I thought I would describe the wonderful surprise that happened last night to those of you that are still technically following the blog. My uncle who has been an avid reader throughout, presented me with this beautiful pocket watch in recognition of the successful completion of my tour of Britain in Vela. The watch has a marvellous history; it belonged to my great-grandfather, Henry Archibald Thomas Candy who was a mariner of some skill.
He was Chief Officer of the SS Philadelphia, a passenger liner that regularly crossed the Atlantic in the early 20th Century. In February 1915, he came to the rescue of the Captain and Crew of the SS Chester, a tanker owned by the American Petroleum Company which, having been badly damaged in heavy weather, was sinking. He led a lifeboat of six volunteer seamen from the Philadelphia to save 22 out of the 33 men on board the Chester. A second boat then launched to pick up the remaining 11; no lives were lost – remarkable in the horrendous conditions. In gratitude and recognition of his heroic action, the company awarded him the gold pocket watch. An account of the rescue was carried in the New York Times. I love to think that the watch is in his top pocket in the picture above.
He went on to join the US Naval Reserve Force for the duration of America’s involvement in WW1, he became Commander of USS Harrisburg which was the new name of the Philadelphia (there already being a Navy ship of that name). The Harrisburg carried mail and troops across to the battlefields of Europe and brought the survivors back at the end of the war. In one account of the ship’s life, the author has dedicated the book to him.
The esteem in which Captain Candy was held by his men is typified by the cartoon – a reference presumably to his broad shoulders both literal and metaphorical! His story and this wonderful watch of which I am now a grateful custodian will hopefully continue to inspire me in future adventures.
At some points I could never imagine getting to the finish, and yet here I am – a dream fulfilled and a plan enacted. I have loved all of it, even the occasional bad bits didn’t take the shine off the good bits and it was all great experience to become a better sailor. I’ve met loads of lovely people, I’ve had first class support from family, friends, colleagues and total strangers (not to mention the Flamborough Head RNLI team). Britain is a beautiful place, with lots of generous, kind people – what we see on the news everyday, which is normally a catalogue of depressing stories cannot possibly represent a balanced view – it was wonderful to unshackle myself from all that for 3 months.
There are so many ‘thank yous’; in particular I’d like to thank all the people who graciously did my washing – especially my sister Penny and best friend Babs who seemed to do more of it than anyone else; all the people who fed me and offered meals and a bed; the people who crewed the three overnighters with me, Hugh, Tom and Richard; the other ‘guest crew’ who played their part, Ruth, Jon, Jamie, Nicky, Penny and Sally; Sam Steele a fellow circumnavigator who lent me books and inspiration and Chris from JSASTC who lent me charts. For those who missed out, you are welcome to a trip across to the Isle of Wight at any time. Thanks also to the members of the Sadler Owners Facebook Group some of whom I’ve been lucky enough to meet on my way round; WRAC 863 – some of whom have visited and messaged me which was wonderful, even surprising me at the end with Jacqui and Debs in the reception committee! And also the readers of this blog who have been with me in spirit all the way.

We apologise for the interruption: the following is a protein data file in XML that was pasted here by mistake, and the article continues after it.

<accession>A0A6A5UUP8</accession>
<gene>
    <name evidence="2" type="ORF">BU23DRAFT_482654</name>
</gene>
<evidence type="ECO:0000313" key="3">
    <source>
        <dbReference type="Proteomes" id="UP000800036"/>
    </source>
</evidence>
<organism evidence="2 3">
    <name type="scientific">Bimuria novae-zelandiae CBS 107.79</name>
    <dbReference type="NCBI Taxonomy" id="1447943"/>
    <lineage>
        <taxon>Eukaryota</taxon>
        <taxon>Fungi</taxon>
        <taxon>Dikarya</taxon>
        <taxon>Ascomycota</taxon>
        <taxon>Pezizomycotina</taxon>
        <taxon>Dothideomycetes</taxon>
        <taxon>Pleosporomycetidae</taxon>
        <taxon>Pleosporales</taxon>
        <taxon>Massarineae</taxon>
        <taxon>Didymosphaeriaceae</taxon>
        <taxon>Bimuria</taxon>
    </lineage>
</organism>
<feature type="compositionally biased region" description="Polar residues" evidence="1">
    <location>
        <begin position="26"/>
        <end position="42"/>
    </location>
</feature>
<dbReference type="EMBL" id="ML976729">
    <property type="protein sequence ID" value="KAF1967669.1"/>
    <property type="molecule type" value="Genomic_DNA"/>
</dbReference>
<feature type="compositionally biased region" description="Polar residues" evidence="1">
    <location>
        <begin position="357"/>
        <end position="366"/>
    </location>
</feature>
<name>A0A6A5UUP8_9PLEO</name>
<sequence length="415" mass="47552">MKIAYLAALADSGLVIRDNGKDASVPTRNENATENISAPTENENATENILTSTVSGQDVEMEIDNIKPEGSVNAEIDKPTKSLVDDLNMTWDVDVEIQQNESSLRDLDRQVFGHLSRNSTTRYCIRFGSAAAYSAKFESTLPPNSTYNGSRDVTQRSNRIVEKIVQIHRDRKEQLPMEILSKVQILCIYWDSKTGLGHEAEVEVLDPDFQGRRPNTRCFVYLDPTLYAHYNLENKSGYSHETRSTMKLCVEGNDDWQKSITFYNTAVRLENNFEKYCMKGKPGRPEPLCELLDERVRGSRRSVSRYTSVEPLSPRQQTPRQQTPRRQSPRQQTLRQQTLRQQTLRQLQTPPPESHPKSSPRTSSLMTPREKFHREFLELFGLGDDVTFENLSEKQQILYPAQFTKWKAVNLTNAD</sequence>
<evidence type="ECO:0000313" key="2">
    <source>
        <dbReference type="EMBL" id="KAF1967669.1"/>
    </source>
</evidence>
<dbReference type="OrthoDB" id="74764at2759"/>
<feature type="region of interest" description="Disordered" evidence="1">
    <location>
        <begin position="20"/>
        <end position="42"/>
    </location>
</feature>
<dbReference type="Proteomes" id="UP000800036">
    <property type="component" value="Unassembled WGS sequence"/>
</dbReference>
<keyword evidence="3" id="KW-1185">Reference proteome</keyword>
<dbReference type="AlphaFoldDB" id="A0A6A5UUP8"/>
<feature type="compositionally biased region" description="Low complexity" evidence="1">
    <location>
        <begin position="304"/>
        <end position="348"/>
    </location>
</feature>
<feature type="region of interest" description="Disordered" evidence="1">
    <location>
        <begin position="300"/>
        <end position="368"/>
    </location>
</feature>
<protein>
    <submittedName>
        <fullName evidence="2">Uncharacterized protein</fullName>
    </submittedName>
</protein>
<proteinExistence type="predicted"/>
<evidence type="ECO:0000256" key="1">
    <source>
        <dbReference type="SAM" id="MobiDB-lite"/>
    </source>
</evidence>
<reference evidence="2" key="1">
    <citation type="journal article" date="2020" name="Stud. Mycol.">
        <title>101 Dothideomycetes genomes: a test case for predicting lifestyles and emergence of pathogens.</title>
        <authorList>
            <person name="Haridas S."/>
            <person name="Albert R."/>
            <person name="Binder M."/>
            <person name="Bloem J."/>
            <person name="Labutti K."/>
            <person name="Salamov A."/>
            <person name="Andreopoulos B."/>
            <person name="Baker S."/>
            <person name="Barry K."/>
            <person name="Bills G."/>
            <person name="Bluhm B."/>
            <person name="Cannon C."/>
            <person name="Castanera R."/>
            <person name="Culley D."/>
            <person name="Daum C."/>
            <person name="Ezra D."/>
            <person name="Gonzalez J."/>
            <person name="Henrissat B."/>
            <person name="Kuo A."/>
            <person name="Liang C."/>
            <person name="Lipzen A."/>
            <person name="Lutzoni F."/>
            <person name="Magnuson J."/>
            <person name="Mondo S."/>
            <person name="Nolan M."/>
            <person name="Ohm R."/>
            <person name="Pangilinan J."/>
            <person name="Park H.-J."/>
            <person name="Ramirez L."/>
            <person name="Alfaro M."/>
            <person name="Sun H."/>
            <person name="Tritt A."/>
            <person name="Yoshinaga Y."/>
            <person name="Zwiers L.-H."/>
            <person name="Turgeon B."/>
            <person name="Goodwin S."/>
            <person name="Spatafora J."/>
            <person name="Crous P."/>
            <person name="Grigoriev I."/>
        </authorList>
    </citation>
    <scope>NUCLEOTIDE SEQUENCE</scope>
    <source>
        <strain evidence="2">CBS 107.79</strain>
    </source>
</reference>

Lastly thanks to Jon (AKA Co-owner) who generously gave up his boat for an entire summer but travelled the extremities of the national railway system to lend a hand and do spot inspections! Always prepared to answer the stupidest questions with patience and sometimes a handy Youtube link no matter where he was in the world – and threw a wicked welcome party!
But a bit about the last leg…..
The Creature from the Black Lagoon
The gods (particularly Neptune) are of course prone to little japes at our expense, so why should my last day be trouble free? I mentioned in yesterday’s blog that the engine had struggled through a lake of weed on my way around Selsey Bill. I was convinced as I came into Sparkes Marina last night that it was still partially fouling the propeller. With a day of motoring ahead, I needed to deal with it. I tried using my go-pro to take an underwater picture but that didn’t work, so there was only one thing for it. Get my bathers and mask on and get under the boat with a knife. And yes, there was a huge clump of the stuff wrapped around the prop as you can see from the photo (that was only half of it). Fortunately the water wasn’t too cold and there was someone on the pontoon keeping a watch. I was slightly worried when he said “what should I do if you don’t come up?” – I did really well to keep the sarcasm out of my voice and sweetly said “just go and find help please”!
As I motored into Portsmouth Harbour, I was struck as I always am by its grandeur and history. Then I noticed that I was the target for the Ryde hovercraft, the Brittany ferry, the Isle of Wight ferry, the dredger and numerous other yachts – it’s a motorway compared to many other places I’ve seen!
Portsmouth Harbour is ruled by the Queen’s Harbour Master (QHM), As I neared Fort Blockhouse at the entrance, I called QHM to ask his permission to enter the harbour having completed my circumnavigation, a totally unnecessary transmission but a symbolic one for me. As gracious and polite as he always is, he responded; “Yacht Vela, QHM – I’ve logged that you have entered the harbour at 1752 hrs with my permission and many congratulations Ma’am”.
I turned into Haslar Creek, tied on my remaining fenders and caught sight of the black hulking Submarine (the ghost of HMS Dolphin the submarine base in Gosport), I heard some cheering and turning the final corner into Hornet Sailing Club my fantastic reception committee was waiting for me! it was a fabulous homecoming and I have a significant headache today to attest to that!